What age can you get breast cancer?

Laura Chamberlin first noticed a lump in her breast when she was a graduate student living in Seattle, Washington. She told her doctor, who said not to worry.

She said, ‘You’re young. You just have dense tissue,” Laura recalled.

After moving to Louisville a year later to work as an art therapist, Laura went to an emergency room for an ear infection. She named the lump and was referred for a biopsy. Laura was 28 when she learned she had breast cancer.

“It was definitely a shock,” Laura said, though the diagnosis didn’t feel real until she made the difficult phone calls to family and friends to tell them the news.

Patients under 40, such as Laura, make up 5% of breast cancer cases.

“The numbers are not growing significantly. I think we do a better job screening. Our screening helped us find it sooner,” said Blakely Kute, MD, a medical oncologist at the Norton Cancer Institute Women’s Cancer Center.

If you’re not old enough for a mammogram, self-exams can help with early detection

Annual screening mammograms are not recommended for most until age 40. According to Dr. Kute, most patients under 40 who find out they have breast cancer usually seek an exam because they have felt a lump or have some other reason to suspect the diagnosis.

dr. Kute’s advice to people under 40 is to talk about breast cancer with their healthcare provider, who has sophisticated calculators to determine risk. Monthly self-exams to check for lumps are an important part of early detection that can significantly increase breast cancer survival.

If a patient goes to their health care provider with a palpable lump, breast pain, or nipple discharge, they are often first assessed by a primary care provider and then they would have breast imaging, including a diagnostic mammogram and ultrasound, according to Dr. cute. If a specialist breast radiologist is concerned with the imaging findings, a biopsy or additional imaging may be recommended, as not all breast masses that can be felt are cancerous.

Lifestyle also plays a role in breast cancer, and according to Dr. Kute is only 10 to 15% of breast cancers hereditary. While there are certain risk factors that cannot be changed, she recommends reducing the risk by maintaining a healthy weight, eating a balanced diet, exercising for 2½ hours a week, and consuming no more than one alcoholic drink per day.

Younger patients diagnosed with breast cancer are, according to Dr. Kute in a different place in their lives than those who are older. Many are embarking on new careers, are newly married or in a new relationship, have not yet had children or have small children – all with a different set of challenges.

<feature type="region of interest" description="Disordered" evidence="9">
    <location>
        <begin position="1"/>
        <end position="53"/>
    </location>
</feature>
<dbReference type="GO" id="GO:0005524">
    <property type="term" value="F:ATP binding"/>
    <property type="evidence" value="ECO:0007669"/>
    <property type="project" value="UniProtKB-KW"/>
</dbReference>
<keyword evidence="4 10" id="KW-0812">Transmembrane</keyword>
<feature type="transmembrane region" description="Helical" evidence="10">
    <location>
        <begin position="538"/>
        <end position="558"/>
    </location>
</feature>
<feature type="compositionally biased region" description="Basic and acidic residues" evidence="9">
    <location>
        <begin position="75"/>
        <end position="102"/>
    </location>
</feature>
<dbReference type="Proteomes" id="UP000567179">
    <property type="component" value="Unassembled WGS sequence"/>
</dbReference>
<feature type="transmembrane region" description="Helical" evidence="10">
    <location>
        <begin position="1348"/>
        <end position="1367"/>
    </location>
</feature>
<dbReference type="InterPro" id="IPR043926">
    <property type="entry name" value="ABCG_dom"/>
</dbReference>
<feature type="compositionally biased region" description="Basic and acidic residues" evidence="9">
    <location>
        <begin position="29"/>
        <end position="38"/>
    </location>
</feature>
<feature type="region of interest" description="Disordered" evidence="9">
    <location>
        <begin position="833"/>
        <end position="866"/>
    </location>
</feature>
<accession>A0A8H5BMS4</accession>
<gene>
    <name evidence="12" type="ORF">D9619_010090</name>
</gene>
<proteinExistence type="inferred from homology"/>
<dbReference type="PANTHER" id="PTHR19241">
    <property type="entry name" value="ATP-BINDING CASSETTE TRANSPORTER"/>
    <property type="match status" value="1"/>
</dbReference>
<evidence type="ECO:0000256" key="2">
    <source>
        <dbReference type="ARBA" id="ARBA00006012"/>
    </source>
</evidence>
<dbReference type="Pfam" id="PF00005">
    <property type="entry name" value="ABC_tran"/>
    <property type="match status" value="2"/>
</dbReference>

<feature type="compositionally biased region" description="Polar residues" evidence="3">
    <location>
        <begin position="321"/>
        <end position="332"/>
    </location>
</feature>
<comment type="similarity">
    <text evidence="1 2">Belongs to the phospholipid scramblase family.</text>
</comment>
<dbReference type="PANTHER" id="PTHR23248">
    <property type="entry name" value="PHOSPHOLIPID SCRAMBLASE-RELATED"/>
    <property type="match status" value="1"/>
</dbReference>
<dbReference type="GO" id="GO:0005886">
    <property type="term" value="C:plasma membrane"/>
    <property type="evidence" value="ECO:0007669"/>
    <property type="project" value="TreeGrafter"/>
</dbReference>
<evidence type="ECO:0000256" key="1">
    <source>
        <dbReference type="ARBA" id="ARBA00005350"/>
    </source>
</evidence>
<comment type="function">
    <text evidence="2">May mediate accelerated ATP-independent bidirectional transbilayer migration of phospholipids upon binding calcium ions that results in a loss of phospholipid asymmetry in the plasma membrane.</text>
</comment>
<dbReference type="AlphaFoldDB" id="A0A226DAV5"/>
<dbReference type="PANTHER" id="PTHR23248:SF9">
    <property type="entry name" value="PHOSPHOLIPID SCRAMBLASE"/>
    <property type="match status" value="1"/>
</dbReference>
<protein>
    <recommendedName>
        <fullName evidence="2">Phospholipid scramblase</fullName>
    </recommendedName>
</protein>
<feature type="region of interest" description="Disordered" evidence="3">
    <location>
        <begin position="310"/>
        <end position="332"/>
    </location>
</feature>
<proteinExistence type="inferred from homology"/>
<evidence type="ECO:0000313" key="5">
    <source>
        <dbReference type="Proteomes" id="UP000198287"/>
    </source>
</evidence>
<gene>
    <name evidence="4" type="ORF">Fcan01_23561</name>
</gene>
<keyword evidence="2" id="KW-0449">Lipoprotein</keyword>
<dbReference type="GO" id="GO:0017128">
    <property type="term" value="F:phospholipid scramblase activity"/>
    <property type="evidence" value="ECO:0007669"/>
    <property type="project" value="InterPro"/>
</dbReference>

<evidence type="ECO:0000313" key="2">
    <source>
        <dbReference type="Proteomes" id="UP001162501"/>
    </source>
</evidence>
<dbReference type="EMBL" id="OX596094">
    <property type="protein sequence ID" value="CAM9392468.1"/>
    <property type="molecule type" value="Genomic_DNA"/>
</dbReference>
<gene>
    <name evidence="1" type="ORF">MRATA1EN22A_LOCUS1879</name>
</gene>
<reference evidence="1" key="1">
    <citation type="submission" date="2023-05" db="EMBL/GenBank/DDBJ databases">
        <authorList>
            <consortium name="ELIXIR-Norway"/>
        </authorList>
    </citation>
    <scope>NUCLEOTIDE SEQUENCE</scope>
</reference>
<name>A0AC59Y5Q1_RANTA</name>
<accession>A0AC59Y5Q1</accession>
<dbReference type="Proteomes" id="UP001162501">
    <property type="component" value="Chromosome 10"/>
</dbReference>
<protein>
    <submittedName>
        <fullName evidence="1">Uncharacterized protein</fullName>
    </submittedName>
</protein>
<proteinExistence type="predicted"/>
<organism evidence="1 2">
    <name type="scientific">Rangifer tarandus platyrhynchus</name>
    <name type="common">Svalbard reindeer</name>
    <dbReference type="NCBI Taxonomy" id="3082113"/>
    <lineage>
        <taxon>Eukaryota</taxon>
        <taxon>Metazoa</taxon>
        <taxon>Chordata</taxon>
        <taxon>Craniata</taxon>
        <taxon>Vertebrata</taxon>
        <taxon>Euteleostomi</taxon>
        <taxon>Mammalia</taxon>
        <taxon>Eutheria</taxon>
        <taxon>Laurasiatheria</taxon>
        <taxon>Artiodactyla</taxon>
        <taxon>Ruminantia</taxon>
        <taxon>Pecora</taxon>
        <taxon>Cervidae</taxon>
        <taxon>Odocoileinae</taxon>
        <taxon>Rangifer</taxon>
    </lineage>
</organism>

Edie Wooton was 40 when she felt a lump high under her rib cage. Edie’s children were 7 and 5 when she started her treatment at Norton Cancer Institute.

Breast health at any age

Through the combined services of Norton Women’s Care and Norton Cancer Institute, the Norton Healthcare Breast Health Program, accredited by the National Accreditation Program for Breast Centers (NAPBC), provides quality care with a holistic approach to support breast health.

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“They were little critters. It was tough,” said Edie, who was undergoing chemotherapy followed by surgery.

Never too young to look at yourself

Although Edie’s mother had died of breast cancer not long before her diagnosis, Edie discovered that her breast cancer was not hereditary. Edie’s treatment was successful, and the independent grant writer has now been cancer-free for over five years.

“I’m just trying to take care of myself and do my best,” said Edie, now 47.

To stay in shape and have fun, she has joined a competitive dragon boat paddle team made up of fellow breast cancer survivors.

Her advice to others: ‘I don’t think you’re ever too young to check things out. I don’t think you can be vigilant enough. I think you really need to understand your body and find people to talk to so you have that support system.”

Laura, who had a double mastectomy at age 29, said some people are more likely to reject symptoms or doubt themselves when they are young. As with Edie, Laura’s breast cancer was not genetic.

Laura used art to help herself relax and stay grounded through the trauma, anger and grief of being diagnosed with cancer so early in her life. Laura is now 38 and works as an art therapist at the Norton Cancer Institute.

“There’s a pressure to be a ‘cancer fighter’ — to be brave and do it with a smile,” Laura said. “People don’t need that extra pressure. We don’t say that about heart disease or diabetes.”

Through art, Laura hopes to help patients process feelings as she experienced them as a young breast cancer patient with an uncertain future.

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